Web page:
City urged to postpone demolition

Century-old buildings scheduled to be razed today for parking lot

Petitions argue for delay

Preservationists join residents in asking for a public hearing

November 23, 1999|By Cheryl Lu-Lien Tan | Cheryl Lu-Lien Tan,SUN STAFF

Preservationists, downtown residents and aldermen urged Annapolis Mayor Dean L. Johnson last night to postpone today's scheduled demolition of four 100-year-old buildings along West Street until a public hearing can be held on the plan.

Annapolis officials plan to tear down four buildings in the 100 block of West St. this morning to construct a temporary 89-space parking lot while a design is commissioned for a parking garage with retail and office space.

City officials have publicly discussed building a parking garage on the 37,000-square-foot site since they purchased it in June, but Alderman Louise Hammond said residents and preservationists were not informed of the date the demolition would take place. She presented Johnson with a petition signed by 140 residents over the weekend, asking officials to delay demolition.

"I would like to request that the destruction of the city's buildings on West Street be delayed until the public has had a chance to speak," said Hammond, a Democrat whose ward encompasses West Street. "I only received word last week from an anonymous source that demolition would be done this week."

In addition to Hammond, Aldermen Sheila Tolliver, Ellen O. Moyer and Samuel Gilmer argued that demolition should be delayed until a public hearing is held. Representatives from Historic Annapolis Foundation, the city-appointed Historic Preservation Commission (HPC) and the Ward One Residents Association also argued against today's razing, asking the city to first study the historical significance of the four buildings.

The buildings that preservationists are battling to keep are a brick, two-floor commercial structure and three narrow 2 1/2-story houses that have been vacant since June.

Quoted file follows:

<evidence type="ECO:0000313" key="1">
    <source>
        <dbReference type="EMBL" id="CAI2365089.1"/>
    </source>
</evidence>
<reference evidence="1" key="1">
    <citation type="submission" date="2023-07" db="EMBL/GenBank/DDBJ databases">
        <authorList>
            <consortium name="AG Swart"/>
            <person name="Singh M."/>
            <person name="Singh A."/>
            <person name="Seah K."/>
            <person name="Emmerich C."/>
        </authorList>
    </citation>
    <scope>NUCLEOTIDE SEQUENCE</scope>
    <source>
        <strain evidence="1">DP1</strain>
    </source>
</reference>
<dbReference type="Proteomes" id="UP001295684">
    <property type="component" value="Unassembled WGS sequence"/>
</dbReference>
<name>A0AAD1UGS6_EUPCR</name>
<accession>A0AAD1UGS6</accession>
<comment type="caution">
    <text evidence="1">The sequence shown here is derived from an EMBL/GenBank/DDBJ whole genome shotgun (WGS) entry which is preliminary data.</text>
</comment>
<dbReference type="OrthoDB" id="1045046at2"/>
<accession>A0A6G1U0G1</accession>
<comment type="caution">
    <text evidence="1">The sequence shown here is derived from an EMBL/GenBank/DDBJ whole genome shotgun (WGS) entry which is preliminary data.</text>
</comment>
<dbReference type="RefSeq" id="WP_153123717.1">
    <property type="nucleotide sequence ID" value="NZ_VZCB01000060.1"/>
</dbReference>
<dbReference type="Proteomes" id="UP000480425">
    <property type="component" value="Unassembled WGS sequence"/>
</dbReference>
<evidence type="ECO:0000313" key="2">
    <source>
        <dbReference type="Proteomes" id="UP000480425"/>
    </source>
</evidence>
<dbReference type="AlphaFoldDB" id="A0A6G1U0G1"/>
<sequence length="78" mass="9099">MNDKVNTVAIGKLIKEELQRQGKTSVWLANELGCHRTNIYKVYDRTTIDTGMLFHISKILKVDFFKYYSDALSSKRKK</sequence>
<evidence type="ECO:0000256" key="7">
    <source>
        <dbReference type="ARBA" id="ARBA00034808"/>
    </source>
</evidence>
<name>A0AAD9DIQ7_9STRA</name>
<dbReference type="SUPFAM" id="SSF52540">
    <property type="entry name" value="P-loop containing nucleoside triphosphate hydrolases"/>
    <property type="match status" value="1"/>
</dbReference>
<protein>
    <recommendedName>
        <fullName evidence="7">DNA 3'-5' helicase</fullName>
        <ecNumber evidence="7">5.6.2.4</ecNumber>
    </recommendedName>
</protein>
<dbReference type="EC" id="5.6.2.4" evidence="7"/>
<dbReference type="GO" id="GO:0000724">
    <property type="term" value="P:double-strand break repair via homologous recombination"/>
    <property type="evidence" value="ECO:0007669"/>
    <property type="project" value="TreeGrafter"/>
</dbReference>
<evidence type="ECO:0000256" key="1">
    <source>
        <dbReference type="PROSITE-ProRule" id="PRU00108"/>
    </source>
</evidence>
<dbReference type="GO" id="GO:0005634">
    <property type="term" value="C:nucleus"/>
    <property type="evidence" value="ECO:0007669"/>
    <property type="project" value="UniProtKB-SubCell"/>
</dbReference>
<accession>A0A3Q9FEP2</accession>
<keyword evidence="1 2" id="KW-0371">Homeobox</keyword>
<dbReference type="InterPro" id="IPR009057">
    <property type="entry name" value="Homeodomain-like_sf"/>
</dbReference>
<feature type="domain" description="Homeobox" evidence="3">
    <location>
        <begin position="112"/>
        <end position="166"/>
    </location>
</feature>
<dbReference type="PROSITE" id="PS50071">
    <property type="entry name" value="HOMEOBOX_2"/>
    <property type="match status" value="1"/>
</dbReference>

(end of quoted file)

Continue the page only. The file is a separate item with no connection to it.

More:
The HPC, which has the power to approve or veto demolitions and renovations of structures within the city's historic district, cannot stop the West Street razing because the area is just outside the district.

Joseph Sachs, a Republican who represents Ward 4, questioned why those who opposed the buildings' demolition did not speak up before last night, pointing out that city officials announced their purchase of the West Street parcel in June and that the public had known about their plans to buy the property months before that.

"Here we are, six to eight months later, and there's a public hue and cry," Sachs said.

Tolliver argued that although they had talked about land purchase during the city's budget discussions, there was no public debate over demolition of the buildings on the site or construction. Many in the audience echoed that view when they took the podium.

"I don't think anyone in Ward One doesn't want to see more parking," said W. Minor Carter, president of the residents' association. "This is a process issue. This is not an issue of parking, but of communicating. I think we would like to have more communication with the city of Annapolis."

HPC member Terrence T. Averill said before the meeting that it took him about two days to gather the 140 signatures on the petition.

"Everybody's assumption was that there would be a public hearing," said Averill, who said he first heard of the demolition Friday and began circulating petitions Saturday. "If there's no public input, how can the public interest be served? If you can collect [140] signatures pretty much overnight, there's a lot of public opposition, or at least concern, about what's going on at that site."

Annapolis businesses have hailed the city's plans for the temporary and permanent garage as a much-needed solution to a critical parking shortage.

"Annapolis needs the parking," Idell Wertz, president of the Annapolis Business Association, said before the meeting. Wertz' group recently tried unsuccessfully to persuade a Virginia company developing the Anne Arundel Medical Center site downtown to keep a 330-space parking garage instead of razing it to build homes.

"Please don't take one away and then stand in the way of us getting something else," Wertz said. "You can't tear down [330] spots and then throw a monkey wrench into something that's going to alleviate the crunch."

Sharon Kennedy, acting president of the Historic Annapolis Foundation, said preservation groups want to work with the city to find a way to build a garage but incorporate the buildings into the design.

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